So, reasons one and three are dumb as hell. That brings us to reason two, which is maybe the most baffling of all. Who can possibly reason that weed, the official plant of chilling on the couch and binge-watching Netflix, is a rip-roaring, performance-enhancing, supercharged cannon that turns everyone who uses it into Michael Jordan? I consulted the paper WADA cites:

Cannabis is often portrayed as a substance that has detrimental effects on performance. Cannabis decreases coordination, distorts spatial perception and alters perception and awareness of the passage of time. Steadward and Singh found that cannabis smoking did not increase vital capacity or grip strength, and Renaud and Cormier found maximal exercise performance in 12 cyclists reduced from 16 to 15 minutes at 10 minutes after smoking a THC 1.7% cigarette. However, in this study vasodilation and bronchodilation were increased, suggesting that cannabis could also improve oxygenation to the tissues. Furthermore, hotlines developed in support of doped athletes report performance-enhancing capabilities (WADA, unpublished observations). Cannabis is presented as a drug that has significant positive effects in sports, such as improvement of vision for goalkeepers and muscle relaxation.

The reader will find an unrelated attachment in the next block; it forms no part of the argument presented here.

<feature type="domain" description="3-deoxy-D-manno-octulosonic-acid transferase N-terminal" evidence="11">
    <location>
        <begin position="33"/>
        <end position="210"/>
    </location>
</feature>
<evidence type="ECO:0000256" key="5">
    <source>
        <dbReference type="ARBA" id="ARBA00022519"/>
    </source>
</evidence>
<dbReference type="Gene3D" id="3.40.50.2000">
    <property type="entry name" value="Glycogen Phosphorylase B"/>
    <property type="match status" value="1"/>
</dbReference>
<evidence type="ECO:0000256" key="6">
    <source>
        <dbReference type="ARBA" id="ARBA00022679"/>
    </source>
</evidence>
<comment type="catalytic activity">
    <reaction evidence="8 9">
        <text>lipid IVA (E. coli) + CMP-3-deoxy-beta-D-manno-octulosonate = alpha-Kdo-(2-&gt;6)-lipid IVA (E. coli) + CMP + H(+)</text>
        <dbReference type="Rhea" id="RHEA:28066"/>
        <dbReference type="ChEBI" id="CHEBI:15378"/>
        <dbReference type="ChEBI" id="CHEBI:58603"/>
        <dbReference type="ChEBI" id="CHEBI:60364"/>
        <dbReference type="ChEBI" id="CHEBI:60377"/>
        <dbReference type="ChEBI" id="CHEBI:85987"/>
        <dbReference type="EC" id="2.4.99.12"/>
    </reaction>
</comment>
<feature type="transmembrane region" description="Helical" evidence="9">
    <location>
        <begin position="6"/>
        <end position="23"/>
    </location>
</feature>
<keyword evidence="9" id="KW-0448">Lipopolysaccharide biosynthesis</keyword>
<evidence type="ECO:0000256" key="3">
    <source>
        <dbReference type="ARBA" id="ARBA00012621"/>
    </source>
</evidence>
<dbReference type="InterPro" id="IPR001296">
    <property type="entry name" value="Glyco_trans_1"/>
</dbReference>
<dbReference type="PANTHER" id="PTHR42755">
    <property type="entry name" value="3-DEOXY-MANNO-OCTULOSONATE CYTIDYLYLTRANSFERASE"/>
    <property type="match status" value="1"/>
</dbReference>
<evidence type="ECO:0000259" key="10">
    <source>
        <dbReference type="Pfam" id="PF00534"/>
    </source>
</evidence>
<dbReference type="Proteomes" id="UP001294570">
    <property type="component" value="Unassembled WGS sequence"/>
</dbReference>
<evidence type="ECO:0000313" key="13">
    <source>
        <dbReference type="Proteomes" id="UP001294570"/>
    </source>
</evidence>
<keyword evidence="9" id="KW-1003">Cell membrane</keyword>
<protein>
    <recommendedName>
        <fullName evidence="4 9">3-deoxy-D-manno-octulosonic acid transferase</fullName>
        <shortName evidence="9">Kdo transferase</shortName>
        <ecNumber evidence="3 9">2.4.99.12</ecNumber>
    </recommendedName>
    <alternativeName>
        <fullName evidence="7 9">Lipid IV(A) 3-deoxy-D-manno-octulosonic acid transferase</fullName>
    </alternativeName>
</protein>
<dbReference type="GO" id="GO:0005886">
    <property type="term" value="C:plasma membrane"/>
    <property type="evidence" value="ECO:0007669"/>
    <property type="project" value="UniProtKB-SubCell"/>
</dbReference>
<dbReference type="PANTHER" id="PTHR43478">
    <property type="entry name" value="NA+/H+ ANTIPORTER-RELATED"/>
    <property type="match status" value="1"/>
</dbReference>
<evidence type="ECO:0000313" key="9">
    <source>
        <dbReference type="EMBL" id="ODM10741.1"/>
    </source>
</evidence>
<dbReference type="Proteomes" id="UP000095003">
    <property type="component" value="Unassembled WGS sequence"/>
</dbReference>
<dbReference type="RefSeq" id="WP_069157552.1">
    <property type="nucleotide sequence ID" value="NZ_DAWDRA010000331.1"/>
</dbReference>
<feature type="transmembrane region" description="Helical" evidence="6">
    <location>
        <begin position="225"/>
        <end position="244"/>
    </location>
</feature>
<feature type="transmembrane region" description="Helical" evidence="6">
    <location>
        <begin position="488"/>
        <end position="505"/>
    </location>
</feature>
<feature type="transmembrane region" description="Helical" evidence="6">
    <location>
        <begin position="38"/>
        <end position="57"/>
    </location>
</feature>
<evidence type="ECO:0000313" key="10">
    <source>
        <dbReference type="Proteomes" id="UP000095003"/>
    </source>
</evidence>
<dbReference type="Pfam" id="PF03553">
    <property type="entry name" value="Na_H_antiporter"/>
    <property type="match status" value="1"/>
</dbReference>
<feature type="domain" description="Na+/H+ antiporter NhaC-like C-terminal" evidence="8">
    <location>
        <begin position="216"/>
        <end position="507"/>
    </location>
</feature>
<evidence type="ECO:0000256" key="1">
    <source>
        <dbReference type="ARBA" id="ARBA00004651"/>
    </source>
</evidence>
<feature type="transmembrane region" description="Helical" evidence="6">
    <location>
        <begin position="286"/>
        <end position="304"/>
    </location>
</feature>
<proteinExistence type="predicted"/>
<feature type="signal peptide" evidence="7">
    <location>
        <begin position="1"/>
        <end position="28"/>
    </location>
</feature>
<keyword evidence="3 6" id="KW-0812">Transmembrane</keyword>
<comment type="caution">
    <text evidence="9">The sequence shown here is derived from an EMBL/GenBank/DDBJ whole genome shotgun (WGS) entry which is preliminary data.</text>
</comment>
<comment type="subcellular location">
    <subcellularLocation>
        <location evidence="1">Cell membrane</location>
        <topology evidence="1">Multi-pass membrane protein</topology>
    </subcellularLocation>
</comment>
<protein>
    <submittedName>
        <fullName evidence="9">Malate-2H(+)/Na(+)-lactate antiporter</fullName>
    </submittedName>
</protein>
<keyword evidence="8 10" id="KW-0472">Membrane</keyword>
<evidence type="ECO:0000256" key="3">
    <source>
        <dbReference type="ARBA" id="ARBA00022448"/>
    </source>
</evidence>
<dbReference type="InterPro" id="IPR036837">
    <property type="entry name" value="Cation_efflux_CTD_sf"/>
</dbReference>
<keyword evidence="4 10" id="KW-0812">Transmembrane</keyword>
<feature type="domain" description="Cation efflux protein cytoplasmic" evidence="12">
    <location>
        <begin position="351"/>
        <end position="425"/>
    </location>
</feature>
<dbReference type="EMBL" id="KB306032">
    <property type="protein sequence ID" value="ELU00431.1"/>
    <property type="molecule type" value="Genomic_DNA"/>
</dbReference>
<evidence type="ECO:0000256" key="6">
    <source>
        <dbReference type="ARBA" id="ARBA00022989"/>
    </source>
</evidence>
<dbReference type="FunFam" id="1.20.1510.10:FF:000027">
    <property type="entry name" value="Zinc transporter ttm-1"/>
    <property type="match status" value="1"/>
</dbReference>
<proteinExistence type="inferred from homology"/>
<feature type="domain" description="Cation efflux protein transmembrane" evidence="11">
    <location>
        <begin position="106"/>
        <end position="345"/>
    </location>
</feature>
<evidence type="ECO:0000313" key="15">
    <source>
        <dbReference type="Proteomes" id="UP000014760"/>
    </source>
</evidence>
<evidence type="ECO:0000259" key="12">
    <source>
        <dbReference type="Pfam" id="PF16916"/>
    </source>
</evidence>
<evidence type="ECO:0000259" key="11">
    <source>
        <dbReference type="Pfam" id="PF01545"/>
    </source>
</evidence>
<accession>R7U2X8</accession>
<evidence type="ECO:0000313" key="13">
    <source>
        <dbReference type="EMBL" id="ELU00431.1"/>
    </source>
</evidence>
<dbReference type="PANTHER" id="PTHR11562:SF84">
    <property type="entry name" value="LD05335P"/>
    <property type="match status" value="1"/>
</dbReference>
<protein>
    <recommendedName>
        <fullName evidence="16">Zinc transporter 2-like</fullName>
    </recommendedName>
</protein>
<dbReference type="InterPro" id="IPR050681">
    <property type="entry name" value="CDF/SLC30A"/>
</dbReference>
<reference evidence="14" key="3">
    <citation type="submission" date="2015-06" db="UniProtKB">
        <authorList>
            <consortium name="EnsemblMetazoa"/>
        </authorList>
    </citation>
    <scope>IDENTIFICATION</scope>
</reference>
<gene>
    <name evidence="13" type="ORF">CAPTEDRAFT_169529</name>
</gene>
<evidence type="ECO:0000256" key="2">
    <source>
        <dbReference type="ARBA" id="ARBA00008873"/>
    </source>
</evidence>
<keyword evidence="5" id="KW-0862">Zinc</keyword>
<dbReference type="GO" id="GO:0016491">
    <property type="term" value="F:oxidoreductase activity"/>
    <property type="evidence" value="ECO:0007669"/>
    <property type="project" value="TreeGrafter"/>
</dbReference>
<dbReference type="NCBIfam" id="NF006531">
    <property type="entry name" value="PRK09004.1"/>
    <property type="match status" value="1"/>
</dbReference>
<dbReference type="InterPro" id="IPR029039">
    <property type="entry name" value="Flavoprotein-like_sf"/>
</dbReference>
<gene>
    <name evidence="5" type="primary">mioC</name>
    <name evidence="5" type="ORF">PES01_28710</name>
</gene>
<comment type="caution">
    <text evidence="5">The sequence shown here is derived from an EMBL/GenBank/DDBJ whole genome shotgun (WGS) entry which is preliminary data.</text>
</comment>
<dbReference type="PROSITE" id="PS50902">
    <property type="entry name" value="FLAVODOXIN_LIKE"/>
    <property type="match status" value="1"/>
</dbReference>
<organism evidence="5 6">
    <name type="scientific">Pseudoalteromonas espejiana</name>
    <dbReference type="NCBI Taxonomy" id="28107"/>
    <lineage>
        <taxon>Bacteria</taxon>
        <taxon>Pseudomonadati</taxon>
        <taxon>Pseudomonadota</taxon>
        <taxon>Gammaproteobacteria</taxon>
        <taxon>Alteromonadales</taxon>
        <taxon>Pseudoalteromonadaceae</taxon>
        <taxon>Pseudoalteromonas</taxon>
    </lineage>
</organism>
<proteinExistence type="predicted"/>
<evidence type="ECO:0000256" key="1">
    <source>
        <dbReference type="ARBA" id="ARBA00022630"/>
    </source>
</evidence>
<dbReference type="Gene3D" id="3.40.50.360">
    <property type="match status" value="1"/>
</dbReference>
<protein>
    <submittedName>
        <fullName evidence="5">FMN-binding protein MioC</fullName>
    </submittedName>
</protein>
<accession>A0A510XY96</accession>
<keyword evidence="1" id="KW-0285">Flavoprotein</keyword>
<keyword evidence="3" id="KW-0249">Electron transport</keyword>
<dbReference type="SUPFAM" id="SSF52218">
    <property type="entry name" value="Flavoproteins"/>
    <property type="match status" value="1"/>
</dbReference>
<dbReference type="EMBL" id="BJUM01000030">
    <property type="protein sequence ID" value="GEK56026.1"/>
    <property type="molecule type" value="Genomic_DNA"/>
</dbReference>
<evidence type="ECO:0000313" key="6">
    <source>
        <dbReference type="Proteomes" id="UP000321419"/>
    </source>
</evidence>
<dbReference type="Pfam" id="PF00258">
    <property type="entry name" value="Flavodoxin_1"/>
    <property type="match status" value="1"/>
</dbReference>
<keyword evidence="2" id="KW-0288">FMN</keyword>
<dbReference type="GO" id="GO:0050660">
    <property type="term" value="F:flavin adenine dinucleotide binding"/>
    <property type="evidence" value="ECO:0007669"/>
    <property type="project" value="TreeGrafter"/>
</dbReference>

Right off the bat, they admit that weed clearly makes you worse at sports. Then they argue that it may increase blood flow, which could, in a drastically different context, make you better at sports. Also, apparently, goalies are calling a hotline all the time and telling WADA that smoking weed makes them better at seeing, according to “unpublished observations”? This is all moot, of course, because better vision wouldn’t be all that useful if you also had drastically reduced motor function, which, in case you haven’t heard, cannabis causes. Really, really bad argument, scientific paper funded by WADA. But hey, maybe it gets more reasonable?